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Forum for Epiphytic Myrmecophytes

Stone Jaguar

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About Stone Jaguar

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    Guatemala & Bay Area, California

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  1. Stone Jaguar

    Facebook.

    Hi, Derrick. Thanks very much for providing a link to your FB forum for those interested in this group of plants. Sadly, the evidence thus far suggests that most of the small community growing hydnophytines and other myrmecophytes is not a particularly vocal one. Certainly there appears to be more participation online by people who interact with them in the field (i.e. enthusiasts located in Malesia and some foreign researchers) and that that community does indeed seem to prefer engagement on Fakebook. As you noted, I specifically avoid that site. I find the founder a dishonest hypocrite and his product to be a loathsome parasite of the needy, the narcissistic and the very lonely, while providing only marginal real value to the arts, commerce and science. Its impact on global society and civilized discourse is, IMO, overwhelmingly negative. It richly deserves both the heavy boot of burro-cracy on its fat neck and to be the target of multiple, multi-billion dollar class actions. That opinion aside, I will be launching my own tropical natural history oriented website with a couple good friends in a few weeks that will also carry information on cultivating offbeat plants, including all genera of hydnophytines. Like others I know, I am disheartened that this particular forum did not develop the enthusiastic following that some of us believe it warranted. Sincerely, J
  2. Stone Jaguar

    Squamellaria vanuatuensis

    As always, thanks so much for always keeping up the hunt for the missing Grail, Derrick! J
  3. Again, beautiful shots. The embossed leaves are very interesting and reminiscent of Squamellaria guppyana. I think Frank mentioned there are two closely related species from this group in this region. Did you find both?
  4. That is a gorgeous ecotype, Andreas. Amazing form. Thanks for all these wonderful photos from your most recent excursion. J
  5. Stone Jaguar

    Anthorrhiza chrysacantha

    Very nice, striking species! Seems somewhat reminiscent to some of the Myrmephytum arfakianum that you have shown here. Wonderful to have you posting again. Jay
  6. Stone Jaguar

    Squamellaria guppyana flowering in cultivation

    Great news for the community! I find this to be one of the most attractive of all hydnophytines in cultivation. It combines attractive foliage with a very striking caudex and, of course, the added curiosity of being one of only a handful of hydnophytines known to be dioecious. It is also even faster growing than the very vigorous S. kajewskii and S. imberbis. Unfortunately, I have two large flowering males but hope that we can mix these genes up with Frank's female in 2018 so as to be able to bring this species into broader cultivation in 2019. Jay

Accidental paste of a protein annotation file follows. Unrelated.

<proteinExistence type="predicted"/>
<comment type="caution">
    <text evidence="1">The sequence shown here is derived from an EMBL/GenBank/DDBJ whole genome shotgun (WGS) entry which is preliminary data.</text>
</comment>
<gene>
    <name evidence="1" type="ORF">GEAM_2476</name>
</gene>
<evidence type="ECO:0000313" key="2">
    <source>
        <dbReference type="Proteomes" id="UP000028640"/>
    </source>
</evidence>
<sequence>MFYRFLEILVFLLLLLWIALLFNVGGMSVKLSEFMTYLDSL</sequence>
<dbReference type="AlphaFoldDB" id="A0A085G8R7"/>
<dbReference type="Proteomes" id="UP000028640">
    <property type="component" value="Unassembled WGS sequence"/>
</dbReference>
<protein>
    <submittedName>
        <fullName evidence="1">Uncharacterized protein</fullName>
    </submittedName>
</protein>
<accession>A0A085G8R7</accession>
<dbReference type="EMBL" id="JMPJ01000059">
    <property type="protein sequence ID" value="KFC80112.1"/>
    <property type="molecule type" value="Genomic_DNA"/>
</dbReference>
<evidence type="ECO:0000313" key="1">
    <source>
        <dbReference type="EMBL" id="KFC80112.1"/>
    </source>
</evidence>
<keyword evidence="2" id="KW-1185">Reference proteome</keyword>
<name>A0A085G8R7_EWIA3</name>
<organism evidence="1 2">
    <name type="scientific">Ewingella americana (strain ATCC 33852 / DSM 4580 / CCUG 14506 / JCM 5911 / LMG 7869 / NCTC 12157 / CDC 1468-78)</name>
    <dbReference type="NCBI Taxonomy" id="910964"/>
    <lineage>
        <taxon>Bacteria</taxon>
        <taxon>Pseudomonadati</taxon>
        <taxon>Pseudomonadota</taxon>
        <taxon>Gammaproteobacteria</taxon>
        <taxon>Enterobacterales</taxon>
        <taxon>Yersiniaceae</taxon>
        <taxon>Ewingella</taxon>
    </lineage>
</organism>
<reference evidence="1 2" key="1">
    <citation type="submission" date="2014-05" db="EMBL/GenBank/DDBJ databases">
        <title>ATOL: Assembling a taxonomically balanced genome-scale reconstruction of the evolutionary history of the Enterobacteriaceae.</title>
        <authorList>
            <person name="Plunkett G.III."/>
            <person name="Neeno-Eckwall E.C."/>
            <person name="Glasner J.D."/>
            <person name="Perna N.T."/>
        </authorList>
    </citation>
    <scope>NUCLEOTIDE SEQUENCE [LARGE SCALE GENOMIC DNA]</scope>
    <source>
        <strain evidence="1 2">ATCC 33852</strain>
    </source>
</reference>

7. Stone Jaguar

    2017 Forum year in review

    Thanks as aways Frank for doing all the heavy lifting here since inheriting the forum from previous founder/administrator. I have long been puzzled why such an image-rich and plant family-diverse forum has so little participation after quite a strong start under Andreas. There is certainly keen interest in myrmecophytes as is evidenced by the volume of new publications and a small but robust market in antferns, hydnophytines, ant-dischidias and ant-orchids, but very few people seem to be interested in posting. There were previous arguments made that the "competing" Facebook ant plant fora were sucking all the oxygen/enthusiasm out of the community, but I see that engagement on both Todd Kramer and Derrick Rowe's FB pages have also tailed off substantially from volumes of postings last year. In any case, a lot of interesting happenings in ant plant land, not the least of which is that all five genera of hydnophytines are now in cultivation in the EU and the US (I would guess Japan and Singapore as well, but unsure) and that a lot of very desirable "new" species have found their way into cultivation over the past 18 months. A number of these species will see very limited releases into commercial markets in the US and elsewhere over the next year. In addition, I have been working on sourcing two attractive Peruvian antferns that are not in cultivation yet and hope to obtain living material sometime in 2018 to bring the number of myrmecophytic Microgramma spp. in cultivation to six. All in all, the very best of times for growers to be interested in the cultivation of myrmecophytes! Hopefully, we can restart the forum in January with a new round of engaged members from all over the world. Cheerio, Jay